Lost Packets: Networking news and trivia

Wig-wearing students caught cheating

How much would you pay to cheat on a test? For 20 students in Vietnam, apparently the price was right at US$3,125. That is how much these students paid to don elaborately wired wigs and shirts to cheat on their college entrance exams. The wigs and shirts the students wore were wired to mobile phones that let them call in to get test answers. During a weekend raid, police in Hanoi confiscated 50 mobile phones, 60 earphones, 150 SIM cards, 8 shirts and five wigs. The wigs were used for students whose hair was too short to cover the earphone. The case was discovered when two students were seen carrying cell phones during the entrance exams for Hanoi’s Banking Institute. College entrance exams are highly competitve in Hanoi with only about 10 per cent of students being admitted into universities.

Checking e-mail the hands-free way

Busy professionals who need to stay connected to the office even while driving now have a new device that can keep them safely informed while on the road. The iLane from Waterloo, Ont.-based Intelligent Mechatronic Systems Inc. (IMS) is a device that interacts directly with existing Bluetooth-enabled handheld devices and vehicle audio systems. The device claims to be the “world’s first hands-free and eyes-free e-mail solution for in-vehicle use.” When connected, iLane will read incoming messages and other important information out loud in a natural sounding voice. After listening to the message, the driver can either forward or compose a response and manage meeting requests using verbal instructions. iLane operates with wireless devices such as the BlackBerry and the Palm Treo. IMS is in talks with several car manufacturers to offer the iLane device to their customers.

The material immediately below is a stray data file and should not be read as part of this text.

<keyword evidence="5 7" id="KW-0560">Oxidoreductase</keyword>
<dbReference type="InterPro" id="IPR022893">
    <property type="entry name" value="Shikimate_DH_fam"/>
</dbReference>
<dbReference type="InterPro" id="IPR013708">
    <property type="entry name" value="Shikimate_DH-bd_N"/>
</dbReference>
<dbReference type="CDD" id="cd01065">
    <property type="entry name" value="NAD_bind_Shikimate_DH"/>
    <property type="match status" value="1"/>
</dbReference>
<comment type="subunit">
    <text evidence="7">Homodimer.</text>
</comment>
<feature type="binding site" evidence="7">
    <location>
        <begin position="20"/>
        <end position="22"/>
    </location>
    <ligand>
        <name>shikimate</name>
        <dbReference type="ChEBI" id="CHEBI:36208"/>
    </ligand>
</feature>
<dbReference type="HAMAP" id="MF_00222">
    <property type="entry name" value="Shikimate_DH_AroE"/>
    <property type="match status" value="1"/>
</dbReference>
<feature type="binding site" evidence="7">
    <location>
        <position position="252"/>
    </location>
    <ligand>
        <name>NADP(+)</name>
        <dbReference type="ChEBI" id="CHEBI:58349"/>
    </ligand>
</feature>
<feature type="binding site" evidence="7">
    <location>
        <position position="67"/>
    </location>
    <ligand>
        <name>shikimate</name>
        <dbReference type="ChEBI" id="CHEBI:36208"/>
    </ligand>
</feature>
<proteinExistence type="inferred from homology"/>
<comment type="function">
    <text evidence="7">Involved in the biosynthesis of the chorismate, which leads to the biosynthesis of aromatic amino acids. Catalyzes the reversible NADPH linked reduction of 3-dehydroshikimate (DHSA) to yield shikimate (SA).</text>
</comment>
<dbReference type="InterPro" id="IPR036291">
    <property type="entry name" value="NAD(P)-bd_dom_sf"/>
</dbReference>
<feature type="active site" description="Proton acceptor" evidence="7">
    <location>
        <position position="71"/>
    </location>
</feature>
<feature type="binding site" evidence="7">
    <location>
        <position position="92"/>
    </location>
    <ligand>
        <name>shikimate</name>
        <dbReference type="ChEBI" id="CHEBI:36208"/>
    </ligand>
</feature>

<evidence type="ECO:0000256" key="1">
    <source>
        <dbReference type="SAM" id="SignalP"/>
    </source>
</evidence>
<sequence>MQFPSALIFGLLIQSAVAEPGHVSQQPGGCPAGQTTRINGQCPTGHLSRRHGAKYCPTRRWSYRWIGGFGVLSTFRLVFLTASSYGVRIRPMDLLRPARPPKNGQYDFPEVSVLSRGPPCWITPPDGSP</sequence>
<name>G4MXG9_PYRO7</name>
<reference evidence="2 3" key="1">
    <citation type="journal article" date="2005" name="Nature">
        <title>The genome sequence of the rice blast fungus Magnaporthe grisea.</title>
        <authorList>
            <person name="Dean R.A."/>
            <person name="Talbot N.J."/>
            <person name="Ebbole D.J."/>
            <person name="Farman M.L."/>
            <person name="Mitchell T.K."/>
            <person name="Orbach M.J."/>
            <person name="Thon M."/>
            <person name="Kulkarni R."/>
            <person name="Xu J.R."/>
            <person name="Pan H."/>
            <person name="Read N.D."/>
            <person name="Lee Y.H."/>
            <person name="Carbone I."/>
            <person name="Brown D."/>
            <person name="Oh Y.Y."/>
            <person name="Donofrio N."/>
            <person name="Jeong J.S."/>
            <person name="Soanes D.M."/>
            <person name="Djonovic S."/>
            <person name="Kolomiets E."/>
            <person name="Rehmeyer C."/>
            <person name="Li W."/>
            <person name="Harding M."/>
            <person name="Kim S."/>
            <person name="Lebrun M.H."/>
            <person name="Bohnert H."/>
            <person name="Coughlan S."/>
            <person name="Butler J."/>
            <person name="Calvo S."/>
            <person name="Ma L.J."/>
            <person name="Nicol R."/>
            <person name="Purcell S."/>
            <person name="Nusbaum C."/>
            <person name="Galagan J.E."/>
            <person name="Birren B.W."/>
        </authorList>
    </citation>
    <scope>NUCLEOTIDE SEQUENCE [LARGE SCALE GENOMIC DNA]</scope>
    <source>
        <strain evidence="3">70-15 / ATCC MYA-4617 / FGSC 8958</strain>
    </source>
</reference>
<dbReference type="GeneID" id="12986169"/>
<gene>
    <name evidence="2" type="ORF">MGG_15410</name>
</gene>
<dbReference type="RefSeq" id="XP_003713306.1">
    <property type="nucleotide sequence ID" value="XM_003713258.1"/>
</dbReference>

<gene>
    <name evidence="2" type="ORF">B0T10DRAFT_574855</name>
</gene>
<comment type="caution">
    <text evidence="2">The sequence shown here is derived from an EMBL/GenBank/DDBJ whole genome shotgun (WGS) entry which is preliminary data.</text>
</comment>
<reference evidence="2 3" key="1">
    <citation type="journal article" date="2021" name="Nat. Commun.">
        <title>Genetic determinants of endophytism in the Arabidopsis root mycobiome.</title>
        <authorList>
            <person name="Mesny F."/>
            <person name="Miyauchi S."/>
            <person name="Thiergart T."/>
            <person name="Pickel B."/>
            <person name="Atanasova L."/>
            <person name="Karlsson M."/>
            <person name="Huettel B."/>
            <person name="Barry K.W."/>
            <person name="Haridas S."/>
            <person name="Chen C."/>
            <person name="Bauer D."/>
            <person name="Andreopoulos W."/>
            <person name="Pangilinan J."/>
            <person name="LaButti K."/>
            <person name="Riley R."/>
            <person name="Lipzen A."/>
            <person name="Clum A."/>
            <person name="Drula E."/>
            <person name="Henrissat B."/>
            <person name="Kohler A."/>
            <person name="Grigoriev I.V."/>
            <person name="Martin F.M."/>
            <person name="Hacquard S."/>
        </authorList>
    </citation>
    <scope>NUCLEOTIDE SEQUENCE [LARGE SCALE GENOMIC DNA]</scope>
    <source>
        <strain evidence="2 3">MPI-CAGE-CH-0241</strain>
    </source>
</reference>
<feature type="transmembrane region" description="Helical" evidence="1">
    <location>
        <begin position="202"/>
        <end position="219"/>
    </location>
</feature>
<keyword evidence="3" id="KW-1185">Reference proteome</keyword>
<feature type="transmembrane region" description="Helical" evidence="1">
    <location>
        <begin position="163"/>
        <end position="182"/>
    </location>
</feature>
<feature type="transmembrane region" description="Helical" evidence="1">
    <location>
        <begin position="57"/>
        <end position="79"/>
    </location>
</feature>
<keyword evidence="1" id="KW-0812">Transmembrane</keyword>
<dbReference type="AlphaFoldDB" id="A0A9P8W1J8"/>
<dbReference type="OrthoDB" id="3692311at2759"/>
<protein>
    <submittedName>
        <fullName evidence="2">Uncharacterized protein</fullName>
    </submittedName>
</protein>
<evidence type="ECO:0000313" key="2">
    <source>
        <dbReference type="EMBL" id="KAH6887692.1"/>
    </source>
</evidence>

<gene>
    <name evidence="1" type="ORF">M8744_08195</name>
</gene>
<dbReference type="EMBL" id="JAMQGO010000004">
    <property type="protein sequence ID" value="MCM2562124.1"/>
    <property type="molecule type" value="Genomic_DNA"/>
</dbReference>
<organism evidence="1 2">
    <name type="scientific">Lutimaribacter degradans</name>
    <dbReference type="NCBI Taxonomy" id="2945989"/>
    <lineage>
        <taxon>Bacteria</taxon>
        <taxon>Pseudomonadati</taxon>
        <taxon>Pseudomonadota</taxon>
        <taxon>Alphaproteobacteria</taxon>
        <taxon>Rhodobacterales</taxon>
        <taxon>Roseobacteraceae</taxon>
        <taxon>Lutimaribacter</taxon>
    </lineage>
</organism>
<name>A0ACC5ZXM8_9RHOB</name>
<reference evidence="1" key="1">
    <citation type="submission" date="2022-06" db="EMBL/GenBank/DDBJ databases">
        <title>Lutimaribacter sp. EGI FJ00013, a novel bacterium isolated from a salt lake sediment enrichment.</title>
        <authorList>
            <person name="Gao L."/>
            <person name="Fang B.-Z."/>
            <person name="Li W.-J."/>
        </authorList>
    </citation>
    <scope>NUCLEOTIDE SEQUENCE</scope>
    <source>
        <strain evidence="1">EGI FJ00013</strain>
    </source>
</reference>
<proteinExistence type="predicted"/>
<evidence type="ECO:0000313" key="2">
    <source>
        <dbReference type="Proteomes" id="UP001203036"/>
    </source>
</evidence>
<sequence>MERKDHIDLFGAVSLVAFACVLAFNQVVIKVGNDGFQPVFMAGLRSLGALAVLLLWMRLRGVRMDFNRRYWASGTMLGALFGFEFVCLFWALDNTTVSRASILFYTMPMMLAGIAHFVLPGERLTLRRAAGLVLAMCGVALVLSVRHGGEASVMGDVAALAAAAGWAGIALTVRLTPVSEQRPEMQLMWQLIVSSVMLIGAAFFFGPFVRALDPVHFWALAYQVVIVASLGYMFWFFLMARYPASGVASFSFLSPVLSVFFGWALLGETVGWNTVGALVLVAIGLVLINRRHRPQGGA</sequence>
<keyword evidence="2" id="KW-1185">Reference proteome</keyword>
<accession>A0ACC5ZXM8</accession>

Odour recorder captures special scents

Stopping to smell the roses just got a whole lot easier. A new gadget, from scientists at the Tokyo Institute of Technology, lets people capture scents and take them away. The device analyzes smells through 15 sensors and records the odour’s recipe in digital format, then reproduces the scent by mixing 96 chemicals and vapourizing the result. The recorder has successfully captured a range of fruit smells that include oranges, apples, banana and lemons. Unfortunately, the gadget measures about one metre by 70 centimetres and the 96 odour-forming chemicals are contained in separate glass bottles, making portability of the device an issue.

I’ll buy that house for a paper clip

It began with one simple red paper clip that Montreal’s Kyle MacDonald turned into a house. How did this 26-year-old blogger do it? With the magic of the Internet. Macdonald had an idea about bartering one red paper clip for something and that something for something else over and over again until he had a house. He posted the paper clip on Craigslist on July 12, 2005. His first trade was for a fish-shaped pen. Then he traded the pen for a ceramic knob, and in turn: a camping stove, a generator, a beer keg, a Budweiser sign, a snowmobile, a trip to the Canadian Rockies, a supply truck and a recording contract. By April of this year, Macdonald traded the recording contract for a year’s free rent in Phoenix and traded that for an afternoon with Alice Cooper, which he traded for a motorized KISS snowglobe. That snowglobe was traded for a role in a Corbin Bersen film and on July 5, 2006 that movie role led to a two-storey house in Kipling, Sask., which he and his girlfriend will move into in early September. Macdonald’s paper clip trading story is being turned into a movie by DreamWorks Pictures.

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